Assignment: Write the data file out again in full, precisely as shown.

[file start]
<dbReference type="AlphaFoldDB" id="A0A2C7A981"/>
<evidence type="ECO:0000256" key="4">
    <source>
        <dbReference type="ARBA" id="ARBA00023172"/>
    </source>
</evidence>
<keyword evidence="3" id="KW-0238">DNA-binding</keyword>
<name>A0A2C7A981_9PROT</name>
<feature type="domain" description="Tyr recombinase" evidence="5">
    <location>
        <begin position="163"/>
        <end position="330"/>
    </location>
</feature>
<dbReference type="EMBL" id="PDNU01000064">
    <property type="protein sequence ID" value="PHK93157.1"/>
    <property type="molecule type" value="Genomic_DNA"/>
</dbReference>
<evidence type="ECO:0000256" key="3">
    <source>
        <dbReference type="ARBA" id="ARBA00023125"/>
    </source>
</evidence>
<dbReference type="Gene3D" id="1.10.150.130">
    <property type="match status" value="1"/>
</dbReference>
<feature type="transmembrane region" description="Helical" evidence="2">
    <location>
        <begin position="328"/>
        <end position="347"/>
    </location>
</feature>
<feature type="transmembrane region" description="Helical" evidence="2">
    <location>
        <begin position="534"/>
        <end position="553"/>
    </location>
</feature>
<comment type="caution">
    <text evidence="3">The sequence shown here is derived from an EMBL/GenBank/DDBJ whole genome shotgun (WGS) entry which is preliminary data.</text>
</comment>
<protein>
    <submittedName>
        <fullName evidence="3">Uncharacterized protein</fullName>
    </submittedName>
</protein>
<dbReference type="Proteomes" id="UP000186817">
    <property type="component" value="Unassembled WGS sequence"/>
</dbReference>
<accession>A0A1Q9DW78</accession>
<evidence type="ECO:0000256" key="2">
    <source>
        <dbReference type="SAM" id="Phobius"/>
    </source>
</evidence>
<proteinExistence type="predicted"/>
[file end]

<dbReference type="AlphaFoldDB" id="A0A2C7A981"/>
<evidence type="ECO:0000256" key="4">
    <source>
        <dbReference type="ARBA" id="ARBA00023172"/>
    </source>
</evidence>
<keyword evidence="3" id="KW-0238">DNA-binding</keyword>
<name>A0A2C7A981_9PROT</name>
<feature type="domain" description="Tyr recombinase" evidence="5">
    <location>
        <begin position="163"/>
        <end position="330"/>
    </location>
</feature>
<dbReference type="EMBL" id="PDNU01000064">
    <property type="protein sequence ID" value="PHK93157.1"/>
    <property type="molecule type" value="Genomic_DNA"/>
</dbReference>
<evidence type="ECO:0000256" key="3">
    <source>
        <dbReference type="ARBA" id="ARBA00023125"/>
    </source>
</evidence>
<dbReference type="Gene3D" id="1.10.150.130">
    <property type="match status" value="1"/>
</dbReference>
<feature type="transmembrane region" description="Helical" evidence="2">
    <location>
        <begin position="328"/>
        <end position="347"/>
    </location>
</feature>
<feature type="transmembrane region" description="Helical" evidence="2">
    <location>
        <begin position="534"/>
        <end position="553"/>
    </location>
</feature>
<comment type="caution">
    <text evidence="3">The sequence shown here is derived from an EMBL/GenBank/DDBJ whole genome shotgun (WGS) entry which is preliminary data.</text>
</comment>
<protein>
    <submittedName>
        <fullName evidence="3">Uncharacterized protein</fullName>
    </submittedName>
</protein>
<dbReference type="Proteomes" id="UP000186817">
    <property type="component" value="Unassembled WGS sequence"/>
</dbReference>
<accession>A0A1Q9DW78</accession>
<evidence type="ECO:0000256" key="2">
    <source>
        <dbReference type="SAM" id="Phobius"/>
    </source>
</evidence>
<proteinExistence type="predicted"/>